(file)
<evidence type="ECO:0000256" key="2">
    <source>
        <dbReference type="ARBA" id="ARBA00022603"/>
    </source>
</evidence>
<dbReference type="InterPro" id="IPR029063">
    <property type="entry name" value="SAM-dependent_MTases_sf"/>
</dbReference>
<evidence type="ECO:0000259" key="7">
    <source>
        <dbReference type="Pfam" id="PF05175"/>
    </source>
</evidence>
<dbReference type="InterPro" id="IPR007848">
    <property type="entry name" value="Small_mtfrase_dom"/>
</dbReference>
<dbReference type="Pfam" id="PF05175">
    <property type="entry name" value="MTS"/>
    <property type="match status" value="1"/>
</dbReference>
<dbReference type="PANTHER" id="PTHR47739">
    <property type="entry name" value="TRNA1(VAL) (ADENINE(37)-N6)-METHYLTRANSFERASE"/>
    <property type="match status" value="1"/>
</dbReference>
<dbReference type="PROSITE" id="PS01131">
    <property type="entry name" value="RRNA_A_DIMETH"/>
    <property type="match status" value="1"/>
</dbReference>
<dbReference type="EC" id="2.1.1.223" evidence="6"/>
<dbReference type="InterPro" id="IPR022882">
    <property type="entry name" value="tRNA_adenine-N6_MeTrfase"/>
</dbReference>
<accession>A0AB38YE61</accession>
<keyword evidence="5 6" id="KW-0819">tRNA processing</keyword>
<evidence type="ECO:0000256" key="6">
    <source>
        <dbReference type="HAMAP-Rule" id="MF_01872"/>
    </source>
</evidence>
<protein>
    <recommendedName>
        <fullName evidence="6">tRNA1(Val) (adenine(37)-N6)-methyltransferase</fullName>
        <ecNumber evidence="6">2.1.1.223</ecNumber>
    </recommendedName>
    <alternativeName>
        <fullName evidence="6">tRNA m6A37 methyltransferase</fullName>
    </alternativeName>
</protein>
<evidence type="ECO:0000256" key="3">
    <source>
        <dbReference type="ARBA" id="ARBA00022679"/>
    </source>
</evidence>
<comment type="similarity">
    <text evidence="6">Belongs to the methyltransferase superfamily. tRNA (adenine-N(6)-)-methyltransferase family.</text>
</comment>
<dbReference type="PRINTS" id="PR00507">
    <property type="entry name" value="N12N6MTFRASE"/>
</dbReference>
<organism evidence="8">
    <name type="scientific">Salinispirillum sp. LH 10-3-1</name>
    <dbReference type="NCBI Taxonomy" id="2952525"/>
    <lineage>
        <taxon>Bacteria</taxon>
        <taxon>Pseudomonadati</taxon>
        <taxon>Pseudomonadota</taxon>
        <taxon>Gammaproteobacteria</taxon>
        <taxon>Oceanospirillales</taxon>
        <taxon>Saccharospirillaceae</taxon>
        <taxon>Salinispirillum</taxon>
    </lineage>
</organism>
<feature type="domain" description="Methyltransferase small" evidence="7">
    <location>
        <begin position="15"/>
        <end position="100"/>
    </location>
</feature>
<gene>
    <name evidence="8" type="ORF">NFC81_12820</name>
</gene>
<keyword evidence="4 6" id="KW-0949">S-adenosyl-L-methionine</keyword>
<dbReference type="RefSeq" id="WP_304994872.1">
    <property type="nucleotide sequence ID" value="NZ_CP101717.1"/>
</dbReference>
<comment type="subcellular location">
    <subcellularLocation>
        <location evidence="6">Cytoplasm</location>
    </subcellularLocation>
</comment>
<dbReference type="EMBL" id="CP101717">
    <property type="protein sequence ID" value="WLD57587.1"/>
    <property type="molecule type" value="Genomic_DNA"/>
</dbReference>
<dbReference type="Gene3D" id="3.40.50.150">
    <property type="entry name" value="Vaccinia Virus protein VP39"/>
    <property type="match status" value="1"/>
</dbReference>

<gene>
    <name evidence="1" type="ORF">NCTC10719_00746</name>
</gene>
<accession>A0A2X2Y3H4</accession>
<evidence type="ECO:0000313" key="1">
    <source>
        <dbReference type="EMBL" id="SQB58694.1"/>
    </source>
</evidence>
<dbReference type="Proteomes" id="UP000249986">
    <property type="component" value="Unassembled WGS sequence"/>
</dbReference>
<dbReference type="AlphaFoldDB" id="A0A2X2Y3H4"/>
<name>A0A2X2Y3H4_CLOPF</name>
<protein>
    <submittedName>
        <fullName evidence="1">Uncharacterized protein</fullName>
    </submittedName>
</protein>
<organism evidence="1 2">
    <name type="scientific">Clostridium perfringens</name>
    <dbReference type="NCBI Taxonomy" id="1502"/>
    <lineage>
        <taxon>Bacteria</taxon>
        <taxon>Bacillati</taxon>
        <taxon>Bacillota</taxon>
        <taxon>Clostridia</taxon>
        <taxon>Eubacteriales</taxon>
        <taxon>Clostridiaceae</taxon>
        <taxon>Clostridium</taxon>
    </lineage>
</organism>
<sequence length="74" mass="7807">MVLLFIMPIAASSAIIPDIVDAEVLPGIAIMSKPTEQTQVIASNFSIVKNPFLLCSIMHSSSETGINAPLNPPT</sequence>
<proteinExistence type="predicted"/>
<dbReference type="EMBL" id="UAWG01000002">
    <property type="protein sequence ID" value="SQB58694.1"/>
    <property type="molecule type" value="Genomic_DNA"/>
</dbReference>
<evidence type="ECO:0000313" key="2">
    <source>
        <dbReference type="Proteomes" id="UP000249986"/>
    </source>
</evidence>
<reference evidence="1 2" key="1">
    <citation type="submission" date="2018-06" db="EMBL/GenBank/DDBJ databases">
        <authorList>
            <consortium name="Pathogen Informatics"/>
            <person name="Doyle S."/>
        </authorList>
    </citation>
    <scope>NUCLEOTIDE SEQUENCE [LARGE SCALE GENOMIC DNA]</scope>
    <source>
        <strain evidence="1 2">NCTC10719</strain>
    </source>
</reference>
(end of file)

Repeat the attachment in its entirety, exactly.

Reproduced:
<evidence type="ECO:0000256" key="2">
    <source>
        <dbReference type="ARBA" id="ARBA00022603"/>
    </source>
</evidence>
<dbReference type="InterPro" id="IPR029063">
    <property type="entry name" value="SAM-dependent_MTases_sf"/>
</dbReference>
<evidence type="ECO:0000259" key="7">
    <source>
        <dbReference type="Pfam" id="PF05175"/>
    </source>
</evidence>
<dbReference type="InterPro" id="IPR007848">
    <property type="entry name" value="Small_mtfrase_dom"/>
</dbReference>
<dbReference type="Pfam" id="PF05175">
    <property type="entry name" value="MTS"/>
    <property type="match status" value="1"/>
</dbReference>
<dbReference type="PANTHER" id="PTHR47739">
    <property type="entry name" value="TRNA1(VAL) (ADENINE(37)-N6)-METHYLTRANSFERASE"/>
    <property type="match status" value="1"/>
</dbReference>
<dbReference type="PROSITE" id="PS01131">
    <property type="entry name" value="RRNA_A_DIMETH"/>
    <property type="match status" value="1"/>
</dbReference>
<dbReference type="EC" id="2.1.1.223" evidence="6"/>
<dbReference type="InterPro" id="IPR022882">
    <property type="entry name" value="tRNA_adenine-N6_MeTrfase"/>
</dbReference>
<accession>A0AB38YE61</accession>
<keyword evidence="5 6" id="KW-0819">tRNA processing</keyword>
<evidence type="ECO:0000256" key="6">
    <source>
        <dbReference type="HAMAP-Rule" id="MF_01872"/>
    </source>
</evidence>
<protein>
    <recommendedName>
        <fullName evidence="6">tRNA1(Val) (adenine(37)-N6)-methyltransferase</fullName>
        <ecNumber evidence="6">2.1.1.223</ecNumber>
    </recommendedName>
    <alternativeName>
        <fullName evidence="6">tRNA m6A37 methyltransferase</fullName>
    </alternativeName>
</protein>
<evidence type="ECO:0000256" key="3">
    <source>
        <dbReference type="ARBA" id="ARBA00022679"/>
    </source>
</evidence>
<comment type="similarity">
    <text evidence="6">Belongs to the methyltransferase superfamily. tRNA (adenine-N(6)-)-methyltransferase family.</text>
</comment>
<dbReference type="PRINTS" id="PR00507">
    <property type="entry name" value="N12N6MTFRASE"/>
</dbReference>
<organism evidence="8">
    <name type="scientific">Salinispirillum sp. LH 10-3-1</name>
    <dbReference type="NCBI Taxonomy" id="2952525"/>
    <lineage>
        <taxon>Bacteria</taxon>
        <taxon>Pseudomonadati</taxon>
        <taxon>Pseudomonadota</taxon>
        <taxon>Gammaproteobacteria</taxon>
        <taxon>Oceanospirillales</taxon>
        <taxon>Saccharospirillaceae</taxon>
        <taxon>Salinispirillum</taxon>
    </lineage>
</organism>
<feature type="domain" description="Methyltransferase small" evidence="7">
    <location>
        <begin position="15"/>
        <end position="100"/>
    </location>
</feature>
<gene>
    <name evidence="8" type="ORF">NFC81_12820</name>
</gene>
<keyword evidence="4 6" id="KW-0949">S-adenosyl-L-methionine</keyword>
<dbReference type="RefSeq" id="WP_304994872.1">
    <property type="nucleotide sequence ID" value="NZ_CP101717.1"/>
</dbReference>
<comment type="subcellular location">
    <subcellularLocation>
        <location evidence="6">Cytoplasm</location>
    </subcellularLocation>
</comment>
<dbReference type="EMBL" id="CP101717">
    <property type="protein sequence ID" value="WLD57587.1"/>
    <property type="molecule type" value="Genomic_DNA"/>
</dbReference>
<dbReference type="Gene3D" id="3.40.50.150">
    <property type="entry name" value="Vaccinia Virus protein VP39"/>
    <property type="match status" value="1"/>
</dbReference>

<gene>
    <name evidence="1" type="ORF">NCTC10719_00746</name>
</gene>
<accession>A0A2X2Y3H4</accession>
<evidence type="ECO:0000313" key="1">
    <source>
        <dbReference type="EMBL" id="SQB58694.1"/>
    </source>
</evidence>
<dbReference type="Proteomes" id="UP000249986">
    <property type="component" value="Unassembled WGS sequence"/>
</dbReference>
<dbReference type="AlphaFoldDB" id="A0A2X2Y3H4"/>
<name>A0A2X2Y3H4_CLOPF</name>
<protein>
    <submittedName>
        <fullName evidence="1">Uncharacterized protein</fullName>
    </submittedName>
</protein>
<organism evidence="1 2">
    <name type="scientific">Clostridium perfringens</name>
    <dbReference type="NCBI Taxonomy" id="1502"/>
    <lineage>
        <taxon>Bacteria</taxon>
        <taxon>Bacillati</taxon>
        <taxon>Bacillota</taxon>
        <taxon>Clostridia</taxon>
        <taxon>Eubacteriales</taxon>
        <taxon>Clostridiaceae</taxon>
        <taxon>Clostridium</taxon>
    </lineage>
</organism>
<sequence length="74" mass="7807">MVLLFIMPIAASSAIIPDIVDAEVLPGIAIMSKPTEQTQVIASNFSIVKNPFLLCSIMHSSSETGINAPLNPPT</sequence>
<proteinExistence type="predicted"/>
<dbReference type="EMBL" id="UAWG01000002">
    <property type="protein sequence ID" value="SQB58694.1"/>
    <property type="molecule type" value="Genomic_DNA"/>
</dbReference>
<evidence type="ECO:0000313" key="2">
    <source>
        <dbReference type="Proteomes" id="UP000249986"/>
    </source>
</evidence>
<reference evidence="1 2" key="1">
    <citation type="submission" date="2018-06" db="EMBL/GenBank/DDBJ databases">
        <authorList>
            <consortium name="Pathogen Informatics"/>
            <person name="Doyle S."/>
        </authorList>
    </citation>
    <scope>NUCLEOTIDE SEQUENCE [LARGE SCALE GENOMIC DNA]</scope>
    <source>
        <strain evidence="1 2">NCTC10719</strain>
    </source>
</reference>